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What kind of racial reckoning is this?: Black LGBTQ Practices of Care amid Spatial Marginalization
Marlon Bailey, Associate Professor of Women and Gender Studies, Arizona State University
Wednesday, February 16th @ 12pm
Register here for the Zoom webinar

Fifty Shades of Yellow: Fetishism and the Politics of Race and Culture in Crazy Rich Asians and #GoldOpen
Sylvia Chong, Associate Professor of English, University of Virginia
Friday, March 11th @ 12pm
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Creativity and Black Feminist Knowledge at the End of the World
Matt Richardson, Associate Professor of Feminist Studies, University of California, Santa Barbara
Wednesday, April 27th @ 12pm
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About this series:

Feminism on the Edge commemorates the 30th anniversary of the founding of the department of Gender and Women’s Studies at UC Berkeley to commemorate and reflect on the department’s history, its pivotal role in the field of feminist studies, and its future trajectories. As we celebrate the department’s 30th anniversary, the speaker series is designed to make two critical interventions. The first is to serve as an invitation to honor the radical forms of feminist pedagogy, theory, and practice that have placed the department on the cutting edge of feminist scholarship and praxis. This is a field of intellectual inquiry that has emerged from the diverse community of feminist scholars and students working in the fields of decolonial and transnational feminisms. There is much to celebrate in our history.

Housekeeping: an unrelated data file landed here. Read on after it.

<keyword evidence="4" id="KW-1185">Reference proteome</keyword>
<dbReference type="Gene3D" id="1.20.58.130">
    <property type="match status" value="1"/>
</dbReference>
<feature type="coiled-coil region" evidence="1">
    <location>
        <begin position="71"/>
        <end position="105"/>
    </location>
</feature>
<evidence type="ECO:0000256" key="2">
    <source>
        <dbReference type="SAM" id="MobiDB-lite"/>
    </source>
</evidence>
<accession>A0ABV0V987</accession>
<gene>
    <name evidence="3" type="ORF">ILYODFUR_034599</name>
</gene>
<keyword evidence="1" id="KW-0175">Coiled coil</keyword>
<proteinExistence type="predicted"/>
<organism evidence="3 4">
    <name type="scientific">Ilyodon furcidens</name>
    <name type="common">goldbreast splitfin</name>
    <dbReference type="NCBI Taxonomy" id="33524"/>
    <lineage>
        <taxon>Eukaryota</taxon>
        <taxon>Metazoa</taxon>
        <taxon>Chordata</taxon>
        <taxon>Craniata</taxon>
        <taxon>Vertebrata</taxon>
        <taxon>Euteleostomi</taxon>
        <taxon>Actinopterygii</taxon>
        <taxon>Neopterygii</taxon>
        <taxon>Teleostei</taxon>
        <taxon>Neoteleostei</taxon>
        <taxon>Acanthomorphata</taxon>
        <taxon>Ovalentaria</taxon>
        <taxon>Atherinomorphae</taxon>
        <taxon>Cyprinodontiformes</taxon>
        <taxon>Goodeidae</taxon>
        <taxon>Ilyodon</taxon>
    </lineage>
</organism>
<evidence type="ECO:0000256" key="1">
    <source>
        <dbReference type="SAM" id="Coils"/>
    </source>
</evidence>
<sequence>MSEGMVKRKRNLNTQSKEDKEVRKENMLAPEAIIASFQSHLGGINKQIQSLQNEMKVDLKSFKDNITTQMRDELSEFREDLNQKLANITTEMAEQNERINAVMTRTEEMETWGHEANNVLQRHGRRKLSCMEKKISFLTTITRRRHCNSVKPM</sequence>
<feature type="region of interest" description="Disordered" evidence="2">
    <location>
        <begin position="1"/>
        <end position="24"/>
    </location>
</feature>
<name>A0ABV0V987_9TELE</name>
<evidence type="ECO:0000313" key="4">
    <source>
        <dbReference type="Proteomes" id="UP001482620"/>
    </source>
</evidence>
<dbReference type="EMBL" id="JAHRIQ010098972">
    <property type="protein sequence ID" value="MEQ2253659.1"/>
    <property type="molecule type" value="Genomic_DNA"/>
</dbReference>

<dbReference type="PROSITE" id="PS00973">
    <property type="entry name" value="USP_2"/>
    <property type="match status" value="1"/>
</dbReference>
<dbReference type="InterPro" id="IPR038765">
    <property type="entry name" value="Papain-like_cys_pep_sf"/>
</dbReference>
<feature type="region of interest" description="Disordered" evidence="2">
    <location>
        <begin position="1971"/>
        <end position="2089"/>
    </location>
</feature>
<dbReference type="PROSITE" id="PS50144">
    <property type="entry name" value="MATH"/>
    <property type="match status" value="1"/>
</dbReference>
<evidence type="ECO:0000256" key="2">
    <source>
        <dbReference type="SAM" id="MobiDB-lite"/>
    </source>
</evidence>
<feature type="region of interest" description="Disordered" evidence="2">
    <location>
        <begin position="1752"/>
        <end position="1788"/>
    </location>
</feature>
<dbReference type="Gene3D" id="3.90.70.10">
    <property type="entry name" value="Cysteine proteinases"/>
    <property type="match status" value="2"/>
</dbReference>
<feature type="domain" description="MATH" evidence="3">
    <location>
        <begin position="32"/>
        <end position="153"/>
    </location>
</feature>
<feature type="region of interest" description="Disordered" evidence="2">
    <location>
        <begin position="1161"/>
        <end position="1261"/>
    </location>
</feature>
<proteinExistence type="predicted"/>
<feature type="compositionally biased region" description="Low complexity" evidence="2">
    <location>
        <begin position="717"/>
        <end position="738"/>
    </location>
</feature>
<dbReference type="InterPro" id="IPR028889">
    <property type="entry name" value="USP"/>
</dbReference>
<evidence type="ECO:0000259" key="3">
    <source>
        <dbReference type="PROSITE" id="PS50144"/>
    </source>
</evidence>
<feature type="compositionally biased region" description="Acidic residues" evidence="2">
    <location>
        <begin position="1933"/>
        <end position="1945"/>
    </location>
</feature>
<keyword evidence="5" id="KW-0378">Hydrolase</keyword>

Yet while the symposium celebrates the department’s many achievements in the face of institutional precarity, it also considers the tensions, friction, fissures, and internal struggles that have characterized the history of the department as well. The speaker series asks what forms of institutional violence are embedded in the formalization of women’s and gender studies as academic programs and a disciplinary field? Who and what have been the casualties of this process and how might our understanding of the field shift by centering the voices of feminist scholars who have been marginalized in celebratory narratives of institutionalization and canonization? How has the discipline (particularly in its local/institutional iterations) engaged this complex history? And by doing so, how might we map new, more equitable, transformative and reparative futures for the field of feminist studies?

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